Each and every one of us alive today carries an enormous responsibility to shape the ultimate destiny of humanity. Every  choice we make generates ripples of causality that will impact future generations for eons in time and light-years space. Now is the time for us to lay the foundations from which may rise the greatest empire in the history of the universe. The next time you look up at the stars in the night sky, take a few moments to consider that children of Sol may someday look back down at this planet from the orbit of a distant star.

They will tell stories about the planet of their origin; stories of the first homo sapiens to dominate the plains of Africa; of ancient Egypt, Greece, and Rome; the Inquisitions, Renaissance, and Enlightenment; the slave trade and world wars; the golden age of London, Paris, and New York. But most of all, they will remember us -- the ones who took the first steps into the light -- and they will carry our memories to the ends of the universe. Keep this in mind as you take your place in history.


Jonathan Dotse is an IT student, blogger, and science fiction writer based in Accra, Ghana. He discusses the future of African science fiction on his blog at afrocyberpunk.com.
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COMMENTS


Nice article, Jonathan.

While I certainly agree with the spirit of your essay- that we need to think long-term about the human future and take steps towards it (I think NASA’s Kepler mission to find habitable planets and our slow but steady moves in exploring the solar system are worthy investments in this direction) I am a little leery about us becoming over eager about things that are in all likely hood farther afield in terms of the human future and in the process failing to take our massive current problems- environmental degradation, the decline in agricultural production, inequality, demographic change, and the threat of global pandemics- to name just a few, which threaten what will likely be some time to come an exclusively earth bound existence.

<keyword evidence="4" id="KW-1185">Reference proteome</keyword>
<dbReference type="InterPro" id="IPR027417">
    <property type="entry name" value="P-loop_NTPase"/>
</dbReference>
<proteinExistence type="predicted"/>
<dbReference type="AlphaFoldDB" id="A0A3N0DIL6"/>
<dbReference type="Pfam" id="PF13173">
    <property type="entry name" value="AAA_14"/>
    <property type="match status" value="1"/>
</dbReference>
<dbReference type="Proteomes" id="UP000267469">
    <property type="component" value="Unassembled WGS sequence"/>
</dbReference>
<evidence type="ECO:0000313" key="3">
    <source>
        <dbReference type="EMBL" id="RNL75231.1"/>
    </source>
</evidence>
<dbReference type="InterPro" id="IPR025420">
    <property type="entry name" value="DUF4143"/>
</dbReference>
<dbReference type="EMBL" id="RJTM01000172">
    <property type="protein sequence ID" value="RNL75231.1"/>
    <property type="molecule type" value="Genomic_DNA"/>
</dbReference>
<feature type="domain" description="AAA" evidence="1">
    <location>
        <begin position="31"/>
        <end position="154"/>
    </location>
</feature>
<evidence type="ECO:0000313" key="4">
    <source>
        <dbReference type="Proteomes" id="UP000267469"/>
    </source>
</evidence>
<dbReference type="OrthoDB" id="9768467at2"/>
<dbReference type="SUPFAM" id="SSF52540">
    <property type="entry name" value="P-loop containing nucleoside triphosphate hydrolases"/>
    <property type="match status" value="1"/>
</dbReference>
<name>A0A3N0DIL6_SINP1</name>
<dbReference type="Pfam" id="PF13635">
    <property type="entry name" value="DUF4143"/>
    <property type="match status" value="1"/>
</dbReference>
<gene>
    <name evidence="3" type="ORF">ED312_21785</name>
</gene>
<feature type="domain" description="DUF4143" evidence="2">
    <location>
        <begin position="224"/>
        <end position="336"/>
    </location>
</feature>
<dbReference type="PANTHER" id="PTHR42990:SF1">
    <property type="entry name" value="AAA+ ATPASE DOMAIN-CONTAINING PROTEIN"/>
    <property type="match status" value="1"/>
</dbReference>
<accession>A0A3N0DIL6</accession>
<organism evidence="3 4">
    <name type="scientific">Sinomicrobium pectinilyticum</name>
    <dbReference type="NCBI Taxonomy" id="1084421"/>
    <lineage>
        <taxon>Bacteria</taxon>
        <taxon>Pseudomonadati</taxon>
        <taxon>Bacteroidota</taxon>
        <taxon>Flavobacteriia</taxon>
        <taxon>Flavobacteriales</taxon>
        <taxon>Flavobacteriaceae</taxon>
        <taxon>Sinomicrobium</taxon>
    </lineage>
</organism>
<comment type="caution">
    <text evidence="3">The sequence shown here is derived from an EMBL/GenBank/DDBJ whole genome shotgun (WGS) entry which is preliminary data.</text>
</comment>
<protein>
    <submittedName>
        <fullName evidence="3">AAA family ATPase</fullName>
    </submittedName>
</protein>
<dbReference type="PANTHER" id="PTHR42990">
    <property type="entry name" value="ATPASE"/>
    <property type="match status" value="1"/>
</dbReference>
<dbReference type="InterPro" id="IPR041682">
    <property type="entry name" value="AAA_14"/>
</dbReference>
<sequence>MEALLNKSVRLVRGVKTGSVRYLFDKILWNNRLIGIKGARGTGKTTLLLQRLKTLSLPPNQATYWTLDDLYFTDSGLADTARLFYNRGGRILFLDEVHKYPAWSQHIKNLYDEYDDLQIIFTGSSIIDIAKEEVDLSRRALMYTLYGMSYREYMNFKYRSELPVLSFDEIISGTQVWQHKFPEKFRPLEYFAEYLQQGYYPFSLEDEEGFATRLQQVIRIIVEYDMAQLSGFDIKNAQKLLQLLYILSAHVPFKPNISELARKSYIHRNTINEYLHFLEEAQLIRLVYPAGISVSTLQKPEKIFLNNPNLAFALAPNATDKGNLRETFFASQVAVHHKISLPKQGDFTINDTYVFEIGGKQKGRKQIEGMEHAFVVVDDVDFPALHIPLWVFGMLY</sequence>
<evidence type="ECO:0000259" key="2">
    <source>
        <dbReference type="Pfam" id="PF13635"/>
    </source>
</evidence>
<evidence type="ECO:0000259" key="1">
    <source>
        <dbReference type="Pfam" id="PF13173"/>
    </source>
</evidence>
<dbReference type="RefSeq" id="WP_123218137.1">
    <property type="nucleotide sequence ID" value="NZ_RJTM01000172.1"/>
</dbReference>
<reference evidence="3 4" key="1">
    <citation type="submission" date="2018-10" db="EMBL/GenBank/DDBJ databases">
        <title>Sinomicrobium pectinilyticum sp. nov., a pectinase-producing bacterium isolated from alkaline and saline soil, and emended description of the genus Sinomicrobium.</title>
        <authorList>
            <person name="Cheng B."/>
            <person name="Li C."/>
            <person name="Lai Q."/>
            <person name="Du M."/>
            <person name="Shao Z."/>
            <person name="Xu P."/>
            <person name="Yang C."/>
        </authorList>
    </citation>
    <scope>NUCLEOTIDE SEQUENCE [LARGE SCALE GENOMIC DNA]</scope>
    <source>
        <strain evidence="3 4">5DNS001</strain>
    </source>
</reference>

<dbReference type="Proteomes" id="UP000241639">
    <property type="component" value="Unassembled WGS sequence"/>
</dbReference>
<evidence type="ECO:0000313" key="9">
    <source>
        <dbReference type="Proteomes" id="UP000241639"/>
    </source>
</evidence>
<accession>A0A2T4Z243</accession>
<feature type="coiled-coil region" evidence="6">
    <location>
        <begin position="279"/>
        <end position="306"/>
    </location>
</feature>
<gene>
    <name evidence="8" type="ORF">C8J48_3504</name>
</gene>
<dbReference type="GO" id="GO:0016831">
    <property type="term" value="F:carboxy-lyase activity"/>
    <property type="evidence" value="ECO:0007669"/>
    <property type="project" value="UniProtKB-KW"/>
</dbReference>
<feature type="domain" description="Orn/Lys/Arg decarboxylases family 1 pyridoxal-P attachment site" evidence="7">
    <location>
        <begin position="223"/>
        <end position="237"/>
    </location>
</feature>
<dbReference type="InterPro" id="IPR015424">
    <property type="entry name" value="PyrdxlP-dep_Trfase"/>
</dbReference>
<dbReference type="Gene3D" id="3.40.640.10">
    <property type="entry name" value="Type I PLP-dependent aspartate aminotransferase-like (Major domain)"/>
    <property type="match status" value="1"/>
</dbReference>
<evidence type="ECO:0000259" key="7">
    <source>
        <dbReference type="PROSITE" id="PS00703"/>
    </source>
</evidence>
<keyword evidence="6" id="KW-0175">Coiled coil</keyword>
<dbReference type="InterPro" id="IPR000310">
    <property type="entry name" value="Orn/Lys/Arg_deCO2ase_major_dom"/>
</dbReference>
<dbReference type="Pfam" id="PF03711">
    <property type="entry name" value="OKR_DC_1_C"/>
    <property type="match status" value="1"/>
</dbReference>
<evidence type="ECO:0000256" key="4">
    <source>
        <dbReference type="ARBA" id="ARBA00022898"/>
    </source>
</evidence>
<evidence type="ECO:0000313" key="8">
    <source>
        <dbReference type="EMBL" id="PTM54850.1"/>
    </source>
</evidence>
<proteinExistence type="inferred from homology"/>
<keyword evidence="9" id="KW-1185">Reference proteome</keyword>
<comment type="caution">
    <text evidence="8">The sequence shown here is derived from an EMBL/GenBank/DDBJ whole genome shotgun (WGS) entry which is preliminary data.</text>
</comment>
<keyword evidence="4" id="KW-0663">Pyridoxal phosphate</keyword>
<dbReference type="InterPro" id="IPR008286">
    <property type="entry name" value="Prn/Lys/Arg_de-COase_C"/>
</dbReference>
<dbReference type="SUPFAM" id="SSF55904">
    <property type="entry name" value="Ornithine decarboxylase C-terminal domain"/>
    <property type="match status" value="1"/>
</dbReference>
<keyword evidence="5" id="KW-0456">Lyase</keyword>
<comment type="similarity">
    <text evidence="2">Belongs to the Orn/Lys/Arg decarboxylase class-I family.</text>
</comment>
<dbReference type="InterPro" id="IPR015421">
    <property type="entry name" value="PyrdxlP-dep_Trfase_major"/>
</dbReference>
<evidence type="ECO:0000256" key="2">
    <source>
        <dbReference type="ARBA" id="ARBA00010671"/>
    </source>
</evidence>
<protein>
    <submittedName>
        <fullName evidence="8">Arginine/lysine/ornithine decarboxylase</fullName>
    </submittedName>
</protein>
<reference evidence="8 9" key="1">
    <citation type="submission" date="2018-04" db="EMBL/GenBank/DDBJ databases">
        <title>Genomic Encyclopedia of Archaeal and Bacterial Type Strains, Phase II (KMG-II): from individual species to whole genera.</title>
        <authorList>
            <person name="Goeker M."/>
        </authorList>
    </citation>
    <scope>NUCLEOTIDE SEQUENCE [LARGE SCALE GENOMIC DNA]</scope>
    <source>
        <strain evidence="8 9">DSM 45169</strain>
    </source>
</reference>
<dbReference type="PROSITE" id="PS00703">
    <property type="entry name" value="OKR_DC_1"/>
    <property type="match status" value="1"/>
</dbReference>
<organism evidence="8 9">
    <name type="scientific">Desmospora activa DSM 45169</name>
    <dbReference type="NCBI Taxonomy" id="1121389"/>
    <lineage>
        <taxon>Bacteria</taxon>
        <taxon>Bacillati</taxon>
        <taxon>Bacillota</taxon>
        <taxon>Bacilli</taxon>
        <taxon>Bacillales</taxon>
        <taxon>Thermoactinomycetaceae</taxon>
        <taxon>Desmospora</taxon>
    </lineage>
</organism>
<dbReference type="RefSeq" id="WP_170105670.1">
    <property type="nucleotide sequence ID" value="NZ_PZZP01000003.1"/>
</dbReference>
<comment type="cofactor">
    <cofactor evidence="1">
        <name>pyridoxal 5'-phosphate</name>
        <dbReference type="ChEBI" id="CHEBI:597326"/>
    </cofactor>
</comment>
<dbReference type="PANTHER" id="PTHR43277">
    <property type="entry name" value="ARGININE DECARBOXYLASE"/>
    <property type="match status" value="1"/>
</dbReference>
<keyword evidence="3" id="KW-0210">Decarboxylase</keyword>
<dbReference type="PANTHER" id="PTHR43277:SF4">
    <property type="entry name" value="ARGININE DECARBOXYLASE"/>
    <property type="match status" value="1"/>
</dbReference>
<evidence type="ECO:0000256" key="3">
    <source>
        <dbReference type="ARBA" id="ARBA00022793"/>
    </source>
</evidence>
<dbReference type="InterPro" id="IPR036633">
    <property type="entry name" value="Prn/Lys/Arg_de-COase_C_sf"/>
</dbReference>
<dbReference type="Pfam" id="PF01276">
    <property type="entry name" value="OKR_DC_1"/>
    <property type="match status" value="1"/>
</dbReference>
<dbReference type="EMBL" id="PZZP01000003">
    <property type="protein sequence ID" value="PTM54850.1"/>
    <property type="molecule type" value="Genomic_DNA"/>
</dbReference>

I am especially skeptical about your statement:

“By the end of this century, humanity will have been transformed far in excess of the sum total of changes we have accumulated from the dawn of civilization until now.”

I see no real empirical evidence for this. The technological difference between 2000 and 2013 is large, but can’t really be considered qualitative. Almost everything, technologically speaking, that was around me in 2000 is basically the same now.
I’ve just added a smarter phone, a tablet, and a car with slightly more gas mileage.

I am excited about most of the technological changes on the horizon, but doubt that the world in which I was born (in the 1970s) will be as different for me should I reach the age of 90 than the world in which my grandmother was born (in 1913) before jet planes, rockets, space flight, television, computers is different from the world she lives in now at 90.

Change is more gradual than many who embrace the Singularity realize and that is a good thing, for it is the only pace which human societies can absorb. 

Thoughts?